Histamine in wine: What to do in case of histamine intolerance?

Histamine in wine: What to do in case of histamine intolerance?

Histamine in wine is a controversial topic that unsettles many wine lovers and consumers. Is histamine in wine really a problem or just a myth? This article clarifies the question of whether histamine is actually present in wine and what effects it can have on the human body. The background of histamine and its occurrence in other foods will also be highlighted, as well as ways to enjoy wine with little or no histamine.

What are histamines anyway?

Histamines are biogenic amines found in the human body and in many foods. They are formed during the fermentation of amino acids and are involved in many physiological processes in the body. Histamine is broken down and regulated in the body by the enzyme diamine oxidase (DAO). In a healthy person, the balance between histamine intake and breakdown is normally balanced.

However, histamine can also have negative effects if it is ingested in excessive amounts or if the body is unable to break it down sufficiently. In such cases, histamine intolerance may occur, which can manifest itself in the form of headaches, reddening of the skin, gastrointestinal complaints and other symptoms.

Histamines in other foods

Besides wine, there are many other foods that can contain histamine. These include, for example, cheese, sausage, fish and various vegetables. Particularly high histamine contents are found in long-matured foods such as hard cheese or air-dried sausage. In fish and fish products, histamine is formed by the breakdown of the amino acid histidine.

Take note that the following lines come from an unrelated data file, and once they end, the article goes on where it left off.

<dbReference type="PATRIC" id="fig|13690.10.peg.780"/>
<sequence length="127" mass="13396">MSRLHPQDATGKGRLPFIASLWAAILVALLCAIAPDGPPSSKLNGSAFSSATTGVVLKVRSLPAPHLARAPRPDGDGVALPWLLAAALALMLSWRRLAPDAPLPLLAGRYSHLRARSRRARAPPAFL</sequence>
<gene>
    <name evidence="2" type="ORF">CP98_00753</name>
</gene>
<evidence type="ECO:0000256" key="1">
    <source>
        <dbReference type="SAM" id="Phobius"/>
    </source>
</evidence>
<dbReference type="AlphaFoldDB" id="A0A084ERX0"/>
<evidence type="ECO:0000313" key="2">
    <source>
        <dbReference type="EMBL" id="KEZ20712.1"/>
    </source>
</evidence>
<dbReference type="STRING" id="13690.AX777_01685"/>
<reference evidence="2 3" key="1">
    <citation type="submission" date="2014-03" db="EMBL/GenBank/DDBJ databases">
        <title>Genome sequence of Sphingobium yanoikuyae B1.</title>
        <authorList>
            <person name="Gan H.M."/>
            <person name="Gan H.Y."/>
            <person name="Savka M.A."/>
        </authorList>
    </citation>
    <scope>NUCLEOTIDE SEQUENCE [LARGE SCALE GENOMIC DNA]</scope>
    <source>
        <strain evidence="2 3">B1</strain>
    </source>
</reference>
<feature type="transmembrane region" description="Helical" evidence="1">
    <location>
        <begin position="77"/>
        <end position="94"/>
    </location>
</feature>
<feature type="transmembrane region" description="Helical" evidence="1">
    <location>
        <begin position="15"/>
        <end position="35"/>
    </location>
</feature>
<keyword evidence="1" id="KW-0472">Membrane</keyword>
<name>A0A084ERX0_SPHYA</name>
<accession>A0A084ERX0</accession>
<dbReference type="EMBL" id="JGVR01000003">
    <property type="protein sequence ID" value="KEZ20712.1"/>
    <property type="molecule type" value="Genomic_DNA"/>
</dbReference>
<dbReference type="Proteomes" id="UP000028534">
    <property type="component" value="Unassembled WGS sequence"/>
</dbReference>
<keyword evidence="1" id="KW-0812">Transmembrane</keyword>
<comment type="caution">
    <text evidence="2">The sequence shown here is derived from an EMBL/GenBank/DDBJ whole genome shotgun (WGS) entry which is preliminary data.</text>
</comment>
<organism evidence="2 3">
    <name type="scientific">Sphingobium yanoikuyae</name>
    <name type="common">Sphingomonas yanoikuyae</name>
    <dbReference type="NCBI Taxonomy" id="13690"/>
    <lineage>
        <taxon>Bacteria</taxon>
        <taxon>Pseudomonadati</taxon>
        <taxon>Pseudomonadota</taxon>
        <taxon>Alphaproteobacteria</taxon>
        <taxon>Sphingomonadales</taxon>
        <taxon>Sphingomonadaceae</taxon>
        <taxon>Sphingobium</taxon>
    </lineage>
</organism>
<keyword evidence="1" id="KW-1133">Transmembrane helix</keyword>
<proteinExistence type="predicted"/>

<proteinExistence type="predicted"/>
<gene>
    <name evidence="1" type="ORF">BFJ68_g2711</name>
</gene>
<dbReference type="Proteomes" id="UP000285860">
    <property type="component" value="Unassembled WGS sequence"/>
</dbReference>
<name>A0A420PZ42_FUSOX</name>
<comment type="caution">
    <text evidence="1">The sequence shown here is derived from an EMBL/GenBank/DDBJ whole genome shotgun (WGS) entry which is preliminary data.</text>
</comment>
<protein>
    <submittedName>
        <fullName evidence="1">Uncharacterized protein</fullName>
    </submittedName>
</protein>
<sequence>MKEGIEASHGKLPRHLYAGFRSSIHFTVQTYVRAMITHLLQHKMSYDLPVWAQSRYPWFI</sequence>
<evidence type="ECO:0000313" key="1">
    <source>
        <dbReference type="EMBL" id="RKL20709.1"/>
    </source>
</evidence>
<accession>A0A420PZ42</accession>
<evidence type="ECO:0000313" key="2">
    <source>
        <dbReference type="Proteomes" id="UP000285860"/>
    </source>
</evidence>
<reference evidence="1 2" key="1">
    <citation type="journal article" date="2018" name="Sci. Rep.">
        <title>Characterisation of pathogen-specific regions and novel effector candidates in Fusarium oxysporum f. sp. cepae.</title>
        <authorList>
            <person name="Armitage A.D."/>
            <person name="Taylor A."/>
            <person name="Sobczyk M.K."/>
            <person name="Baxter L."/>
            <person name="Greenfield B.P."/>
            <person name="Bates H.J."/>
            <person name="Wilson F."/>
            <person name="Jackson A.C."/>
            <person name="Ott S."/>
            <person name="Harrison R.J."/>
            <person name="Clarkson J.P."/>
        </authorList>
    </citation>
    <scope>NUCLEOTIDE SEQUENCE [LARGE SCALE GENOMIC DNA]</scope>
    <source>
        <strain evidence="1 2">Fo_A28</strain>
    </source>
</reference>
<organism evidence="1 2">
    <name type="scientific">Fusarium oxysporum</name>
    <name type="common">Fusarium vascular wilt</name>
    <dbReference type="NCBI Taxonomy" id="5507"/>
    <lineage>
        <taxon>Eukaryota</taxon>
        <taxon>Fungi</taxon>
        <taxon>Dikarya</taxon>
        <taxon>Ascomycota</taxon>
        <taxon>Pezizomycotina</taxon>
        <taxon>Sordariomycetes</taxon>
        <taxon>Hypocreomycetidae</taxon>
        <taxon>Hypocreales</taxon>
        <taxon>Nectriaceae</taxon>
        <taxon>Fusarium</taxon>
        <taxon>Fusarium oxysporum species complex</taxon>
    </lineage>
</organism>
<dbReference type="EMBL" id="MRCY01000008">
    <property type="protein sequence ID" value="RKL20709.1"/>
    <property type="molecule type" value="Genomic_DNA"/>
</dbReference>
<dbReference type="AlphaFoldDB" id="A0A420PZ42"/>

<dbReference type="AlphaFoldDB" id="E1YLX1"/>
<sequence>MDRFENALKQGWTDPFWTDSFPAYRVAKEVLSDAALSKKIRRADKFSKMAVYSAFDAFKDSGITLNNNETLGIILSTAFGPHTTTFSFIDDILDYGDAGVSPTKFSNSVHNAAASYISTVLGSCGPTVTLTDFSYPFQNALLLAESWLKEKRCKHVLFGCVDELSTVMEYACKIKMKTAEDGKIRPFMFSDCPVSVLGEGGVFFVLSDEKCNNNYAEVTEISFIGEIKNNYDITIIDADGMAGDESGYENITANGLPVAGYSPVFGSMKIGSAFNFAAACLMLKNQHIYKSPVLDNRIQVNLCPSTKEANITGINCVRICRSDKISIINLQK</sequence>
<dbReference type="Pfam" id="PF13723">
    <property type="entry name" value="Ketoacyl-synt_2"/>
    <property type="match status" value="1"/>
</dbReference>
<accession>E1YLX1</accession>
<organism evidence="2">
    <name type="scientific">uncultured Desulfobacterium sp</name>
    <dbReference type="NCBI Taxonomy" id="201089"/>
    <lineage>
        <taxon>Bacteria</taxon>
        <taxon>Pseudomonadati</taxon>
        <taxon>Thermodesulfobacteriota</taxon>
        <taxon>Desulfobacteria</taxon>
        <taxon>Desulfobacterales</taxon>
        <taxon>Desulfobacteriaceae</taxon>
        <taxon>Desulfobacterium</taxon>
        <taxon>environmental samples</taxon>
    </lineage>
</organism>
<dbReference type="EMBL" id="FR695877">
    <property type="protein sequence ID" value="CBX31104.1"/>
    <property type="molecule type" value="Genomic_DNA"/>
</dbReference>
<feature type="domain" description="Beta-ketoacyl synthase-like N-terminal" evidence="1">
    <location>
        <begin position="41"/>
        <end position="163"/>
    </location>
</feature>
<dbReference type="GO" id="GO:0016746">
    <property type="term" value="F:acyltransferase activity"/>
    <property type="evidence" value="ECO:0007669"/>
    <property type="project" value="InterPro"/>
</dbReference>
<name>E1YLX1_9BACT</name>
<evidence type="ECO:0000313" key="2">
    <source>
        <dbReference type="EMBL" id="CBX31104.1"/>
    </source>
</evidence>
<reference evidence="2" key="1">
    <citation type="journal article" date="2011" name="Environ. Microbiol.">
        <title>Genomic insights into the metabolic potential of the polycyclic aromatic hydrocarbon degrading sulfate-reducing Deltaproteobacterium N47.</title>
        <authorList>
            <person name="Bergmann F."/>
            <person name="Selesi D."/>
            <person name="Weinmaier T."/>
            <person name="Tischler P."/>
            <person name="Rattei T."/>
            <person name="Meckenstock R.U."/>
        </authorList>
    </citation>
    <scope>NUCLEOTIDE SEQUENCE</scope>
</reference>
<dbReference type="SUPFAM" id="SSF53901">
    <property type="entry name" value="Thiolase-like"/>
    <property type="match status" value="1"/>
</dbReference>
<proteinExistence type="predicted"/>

List of 19 foods rich in histamine

  1. Fermented, aged and processed foods (generally speaking).
  2. Smoked, cured and matured meat, including bacon, sausage and salami
  3. Canned fish (e.g. sardines or herring)
  4. Smoked fish
  5. Aged cheeses (e.g. Parmesan* or Gorgonzola)
  6. Walnuts, peanuts, cashew nuts
  7. Sparkling wine, wine and beer
  8. Some juices (e.g. tomato and orange juice)
  9. Sauerkraut and other fermented products
  10. Seafood
  11. Yeast pastry
  12. Spinach, eggplant and tomatoes
  13. Avocado
  14. Arugula
  15. Chocolate and cocoa products
  16. Vinegars
  17. Soy sauce
  18. Yeast extract
  19. Black tea, mate tea and energy drinks

It should be noted, however, that the histamine content in foods can vary greatly and depends on various factors such as production, storage and preparation. Therefore, it is difficult to make generally valid statements about the histamine content of certain foods.

How is histamine produced during wine production?

During winemaking, histamine is produced by the fermentation of amino acids contained in grapes. In particular, the bacterium Oenococcus oeni, which plays a role in malolactic fermentation (malo for short), can produce histamine. During this acid reduction malic acid is converted into lactic acid, which makes the wine milder and softer. This process occurs mainly in the production of red wine, but can also occur in white wine.

The formation of histamine in wine is influenced by various factors, such as the degree of ripeness of the grapes, the quality of the grapes, the hygiene during vinification, the fermentation temperature and the duration of fermentation. Storage can also have an impact on histamine levels, as bacteria and yeasts can continue to produce histamine under unfavorable storage conditions.

Histamine intolerance when the amount is too high